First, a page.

1) Guardian 24 hours in Pictures – Thursday- http://tinyurl.com/365fbz5


Guelb Agantour: The dust cloud of French driver Francois Lethier’s buggy during the seventh stage of the Africa Eco Race. The race started in Nador, Morocco and continued through Mauritania to Senegal
Hubei province, China: Golden-haired monkeys huddle to keep warm at the Shennongjia national reserve
2) Orthodox Christian Epiphany Day, January 6th
From the Guardian a slide show of Orthodox Christians who celebrated Christmas, Epiphany Day, two weeks after other faiths do, on January 6th. http://tinyurl.com/29gvmlq
Bethlehem: People greet the Greek Orthodox Patriarch of Jerusalem, Theophilos III, during a ceremony at the Church of the Nativity
Bethlehem: A Russian nun prays during Orthodox Christmas at the Church of the Nativity
Byzantine chant  “Ο αίρων την αμαρτίαν του κόσμου” (You who bears the sin of the world) – Service: Feast of the Epiphany
3) People making a difference
Madeline Kolab, 17, is Gaza’s only full-time fisherwoman.

I can’t think of any job that a person should be excluded from solely because of their gender.  Can you?
I would love to hear about any teenager you know of who is trying to change the world, and make it a better place, as Madeline Kolab is.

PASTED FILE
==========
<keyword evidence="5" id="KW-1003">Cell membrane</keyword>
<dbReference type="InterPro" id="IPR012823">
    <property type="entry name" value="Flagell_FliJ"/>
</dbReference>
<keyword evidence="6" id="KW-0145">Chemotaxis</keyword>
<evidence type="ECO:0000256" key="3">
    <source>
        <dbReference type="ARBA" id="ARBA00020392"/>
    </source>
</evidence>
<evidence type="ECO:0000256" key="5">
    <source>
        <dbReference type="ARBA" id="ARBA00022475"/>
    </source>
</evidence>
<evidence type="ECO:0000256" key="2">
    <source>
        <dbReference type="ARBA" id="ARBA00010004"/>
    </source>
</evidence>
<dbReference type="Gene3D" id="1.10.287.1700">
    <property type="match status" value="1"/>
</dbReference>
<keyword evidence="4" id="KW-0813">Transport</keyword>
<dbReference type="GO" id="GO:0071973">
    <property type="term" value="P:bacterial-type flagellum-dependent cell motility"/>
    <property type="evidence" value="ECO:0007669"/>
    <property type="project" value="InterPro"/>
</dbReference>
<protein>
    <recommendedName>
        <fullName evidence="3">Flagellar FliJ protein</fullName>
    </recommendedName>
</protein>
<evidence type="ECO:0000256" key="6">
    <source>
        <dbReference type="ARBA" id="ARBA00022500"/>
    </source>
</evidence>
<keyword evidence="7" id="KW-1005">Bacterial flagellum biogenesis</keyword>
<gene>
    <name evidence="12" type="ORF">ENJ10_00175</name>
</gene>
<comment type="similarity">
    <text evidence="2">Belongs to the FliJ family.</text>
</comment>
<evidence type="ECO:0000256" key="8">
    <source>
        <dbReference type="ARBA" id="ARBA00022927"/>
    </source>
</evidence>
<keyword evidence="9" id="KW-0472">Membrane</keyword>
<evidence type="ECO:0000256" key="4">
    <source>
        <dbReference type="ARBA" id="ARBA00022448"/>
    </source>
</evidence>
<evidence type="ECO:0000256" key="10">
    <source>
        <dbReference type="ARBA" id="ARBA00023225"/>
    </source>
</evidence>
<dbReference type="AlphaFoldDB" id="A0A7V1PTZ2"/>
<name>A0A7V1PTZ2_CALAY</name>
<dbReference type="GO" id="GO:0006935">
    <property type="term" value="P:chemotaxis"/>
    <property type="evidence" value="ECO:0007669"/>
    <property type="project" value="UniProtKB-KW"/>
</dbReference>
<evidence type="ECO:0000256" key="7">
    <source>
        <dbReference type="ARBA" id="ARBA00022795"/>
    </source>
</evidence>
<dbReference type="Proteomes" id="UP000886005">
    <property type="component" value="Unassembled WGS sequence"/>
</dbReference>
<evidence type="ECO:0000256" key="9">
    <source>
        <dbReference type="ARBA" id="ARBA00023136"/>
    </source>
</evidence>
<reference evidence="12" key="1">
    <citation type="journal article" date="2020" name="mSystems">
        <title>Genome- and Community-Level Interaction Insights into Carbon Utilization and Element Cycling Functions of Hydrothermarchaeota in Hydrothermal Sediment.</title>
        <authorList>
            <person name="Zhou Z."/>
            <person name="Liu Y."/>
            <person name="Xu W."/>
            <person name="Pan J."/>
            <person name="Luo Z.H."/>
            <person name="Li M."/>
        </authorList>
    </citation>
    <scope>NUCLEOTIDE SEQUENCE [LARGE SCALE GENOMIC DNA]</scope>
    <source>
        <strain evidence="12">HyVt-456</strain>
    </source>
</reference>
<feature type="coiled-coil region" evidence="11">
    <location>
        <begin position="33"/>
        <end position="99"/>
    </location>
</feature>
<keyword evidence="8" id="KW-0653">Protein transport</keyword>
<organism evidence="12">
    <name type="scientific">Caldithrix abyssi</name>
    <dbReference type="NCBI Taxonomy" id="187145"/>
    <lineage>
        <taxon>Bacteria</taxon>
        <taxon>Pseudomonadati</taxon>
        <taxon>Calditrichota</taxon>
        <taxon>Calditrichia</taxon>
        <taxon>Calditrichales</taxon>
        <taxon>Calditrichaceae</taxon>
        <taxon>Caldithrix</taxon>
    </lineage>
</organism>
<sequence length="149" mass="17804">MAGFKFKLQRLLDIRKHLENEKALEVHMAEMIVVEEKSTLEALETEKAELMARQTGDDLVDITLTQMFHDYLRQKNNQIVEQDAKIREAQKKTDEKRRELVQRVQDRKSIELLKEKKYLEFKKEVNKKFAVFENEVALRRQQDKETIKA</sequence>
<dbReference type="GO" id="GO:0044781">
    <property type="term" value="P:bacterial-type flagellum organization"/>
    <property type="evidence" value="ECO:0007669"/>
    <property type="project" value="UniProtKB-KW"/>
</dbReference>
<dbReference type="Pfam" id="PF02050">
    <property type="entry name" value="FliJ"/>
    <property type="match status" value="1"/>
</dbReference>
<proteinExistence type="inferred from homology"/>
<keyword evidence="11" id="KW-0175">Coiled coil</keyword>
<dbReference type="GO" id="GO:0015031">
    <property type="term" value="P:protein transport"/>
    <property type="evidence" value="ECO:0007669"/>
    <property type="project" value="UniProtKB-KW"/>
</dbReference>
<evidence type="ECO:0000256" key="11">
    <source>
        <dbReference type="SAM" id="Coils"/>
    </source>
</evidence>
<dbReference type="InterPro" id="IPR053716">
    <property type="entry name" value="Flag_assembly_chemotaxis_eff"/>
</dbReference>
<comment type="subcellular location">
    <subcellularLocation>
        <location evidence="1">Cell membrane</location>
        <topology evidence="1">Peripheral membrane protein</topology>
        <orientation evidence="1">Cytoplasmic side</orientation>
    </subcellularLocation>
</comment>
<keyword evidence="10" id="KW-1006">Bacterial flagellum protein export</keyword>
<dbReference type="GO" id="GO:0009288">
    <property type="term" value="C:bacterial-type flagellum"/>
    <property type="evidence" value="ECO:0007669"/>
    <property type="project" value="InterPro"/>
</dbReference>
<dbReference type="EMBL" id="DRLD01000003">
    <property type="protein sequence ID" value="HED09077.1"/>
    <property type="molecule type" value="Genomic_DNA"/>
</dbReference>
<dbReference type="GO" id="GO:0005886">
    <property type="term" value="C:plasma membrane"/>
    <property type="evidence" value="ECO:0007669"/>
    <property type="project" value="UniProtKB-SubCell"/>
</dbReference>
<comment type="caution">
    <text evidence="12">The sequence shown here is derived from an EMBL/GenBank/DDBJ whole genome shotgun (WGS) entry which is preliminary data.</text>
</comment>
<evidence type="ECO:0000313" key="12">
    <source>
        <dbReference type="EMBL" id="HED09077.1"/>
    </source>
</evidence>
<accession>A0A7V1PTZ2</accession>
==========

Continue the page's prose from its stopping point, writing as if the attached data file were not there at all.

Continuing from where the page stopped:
Christian Science article by Daniel Estrin – http://tinyurl.com/37jrpjr

“Every morning as the sun casts its first rays across the Mediterranean waves, scores of Palestinian fishermen cast their lines and hunt for fish. So does one fisherwoman.

Sixteen-year-old Madeline Kolab, in modest garb with a head scarf, stands tall atop a flat blue raft and digs her long paddle into the rocky sea as she heads out to collect a net she set the day before. This is easier said than done in a place like Gaza, where Palestinian society abides by traditional gender roles and the governing Islamist group Hamas dictates how women should behave in public.

“Our traditions here say that fishing is only for men,” Madeline says. She says she invites her girlfriends to join her, but their families won’t let them. A fisherman nearby yells that he’d be ashamed if his daughter went fishing.

Madeline shrugs. “I don’t care about what people say. I only care about feeding my family,” she says. The fish and crabs she catches are too small to sell. Instead, her family eats whatever she catches. Her father, a veteran fisherman, became disabled, so she quit school after ninth grade to take over the job.

Fishing in Gaza is risky. The Israeli navy allows boats only a few miles offshore, to prevent weapons smuggling and attacks from the sea. A young fisherman on the shore grins when he says that Madeline can dive deeper in the sea than any of the men can. The old-timers on the beach may not like it, but Gaza’s only full-time fisherwoman is making waves.”